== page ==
I am sixteen, and a few weeks ago I was leaving work after closing out to finally get home. It had been one of those days in which everything went wrong that possibly could. School had been rough, work was slammed, and frankly I was overwhelmed with life. I climbed into my Blazer, turned up my music, and hurried off with the cool night air blowing in my face. Soon I realized a small, yellow note was tucked under my windshield wiper. I didn’t really feel like stopping; it was probably another ad anyway that could be blown off. Something told me to stop, though, so I pulled over at Goodberry’s and picked it up. It said, “I don’t know you, but if you knew Arch and live anything like he did you’re awesome. Peace, David.” At the bottom was written, “Faith, Hope, and Love.” I froze as I realized how this person much have seen the sticker on my back window for Arch McFadyen, my brother’s best friend who died a year ago at age twenty.
I just stood there for a few minutes, starting to think about my day, and how frustrated I had been. I thought of the last few days and how I went through them like a robot, not taking in the little moments. Most of all, I thought of Arch and a lesson he taught everyone: to live every day like it’s the last. Arch was the kind of guy that didn’t ask a friend to go to the lake tomorrow, but today.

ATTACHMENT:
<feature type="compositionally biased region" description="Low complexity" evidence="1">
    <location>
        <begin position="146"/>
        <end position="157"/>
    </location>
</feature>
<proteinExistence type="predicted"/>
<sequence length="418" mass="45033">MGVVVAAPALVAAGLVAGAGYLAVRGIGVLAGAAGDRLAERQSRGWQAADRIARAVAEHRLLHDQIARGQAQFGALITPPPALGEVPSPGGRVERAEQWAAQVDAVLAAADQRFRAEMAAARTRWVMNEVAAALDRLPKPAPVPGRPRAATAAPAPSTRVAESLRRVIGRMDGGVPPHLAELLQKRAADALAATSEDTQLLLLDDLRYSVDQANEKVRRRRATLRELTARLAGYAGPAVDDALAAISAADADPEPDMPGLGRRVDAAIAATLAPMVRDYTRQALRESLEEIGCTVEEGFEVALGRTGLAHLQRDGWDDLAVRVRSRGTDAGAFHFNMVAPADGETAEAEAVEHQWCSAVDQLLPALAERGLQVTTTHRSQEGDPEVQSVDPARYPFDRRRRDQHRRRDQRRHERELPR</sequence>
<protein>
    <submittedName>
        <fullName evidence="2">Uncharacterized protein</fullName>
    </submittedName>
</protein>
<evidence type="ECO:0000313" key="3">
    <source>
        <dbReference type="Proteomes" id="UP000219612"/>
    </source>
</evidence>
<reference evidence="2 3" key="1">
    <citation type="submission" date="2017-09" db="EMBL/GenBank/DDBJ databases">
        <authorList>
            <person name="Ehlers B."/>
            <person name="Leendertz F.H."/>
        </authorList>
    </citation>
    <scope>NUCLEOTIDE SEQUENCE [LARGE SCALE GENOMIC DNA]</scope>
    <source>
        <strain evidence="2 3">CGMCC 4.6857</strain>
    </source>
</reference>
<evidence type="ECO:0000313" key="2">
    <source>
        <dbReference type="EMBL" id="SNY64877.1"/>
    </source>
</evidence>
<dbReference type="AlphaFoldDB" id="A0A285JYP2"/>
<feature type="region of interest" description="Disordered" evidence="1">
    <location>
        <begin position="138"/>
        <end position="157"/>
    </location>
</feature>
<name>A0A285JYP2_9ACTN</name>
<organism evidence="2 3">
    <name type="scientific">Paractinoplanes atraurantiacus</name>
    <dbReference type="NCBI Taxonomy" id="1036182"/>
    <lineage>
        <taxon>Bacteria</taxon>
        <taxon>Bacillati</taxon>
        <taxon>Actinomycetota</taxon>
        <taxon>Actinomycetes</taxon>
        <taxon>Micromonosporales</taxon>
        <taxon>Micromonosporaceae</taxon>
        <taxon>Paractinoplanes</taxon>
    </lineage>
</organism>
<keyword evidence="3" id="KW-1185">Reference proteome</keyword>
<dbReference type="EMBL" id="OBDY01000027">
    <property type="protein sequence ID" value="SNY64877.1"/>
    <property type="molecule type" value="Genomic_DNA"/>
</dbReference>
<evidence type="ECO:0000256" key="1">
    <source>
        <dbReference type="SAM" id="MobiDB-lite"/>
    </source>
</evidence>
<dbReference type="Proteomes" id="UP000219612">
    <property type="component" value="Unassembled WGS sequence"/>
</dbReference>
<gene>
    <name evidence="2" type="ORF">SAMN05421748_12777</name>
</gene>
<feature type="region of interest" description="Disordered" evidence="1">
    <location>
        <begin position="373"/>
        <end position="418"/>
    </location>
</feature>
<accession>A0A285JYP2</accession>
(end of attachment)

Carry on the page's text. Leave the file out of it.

Standing in that parking lot, the same as I had for months now, the realization of life hit me hard again. I thought of what I was doing with my life, like school, work, and extra-curricular activities. Was I truly enjoying everything? Was I working too much? I thought I should not concentrate on making a living when it could all be gone tomorrow if I die, but to concentrate on making a life because that will live on in many other people’s lives.
As I got back in my car, I noticed the next song that played on my CD: “Last Day of My Life”, by Phil Vassar. I then wondered what people would remember me for when I died. Would it be a chatty girl? A party-er? A genius? Or would it be for faith, humility, perseverance, or kindness? What mattered most in life?
I looked back on my day, and remembered my mistakes. What about them? Mistakes are not to be forgotten or regretted, but learned from and accepted. A person could go through life as a schedule, ordinary, with no surprises and no miracles. But each person has the choice to make life full of surprises and see everything as a miracle. Reading that short note a few nights ago influenced my life like few acts ever have, and it reminded me of my favorite quote: as Arch said, “Love God, love life, love people.”
If you enjoyed this essay, please consider making a tax-deductible contribution to This I Believe, Inc.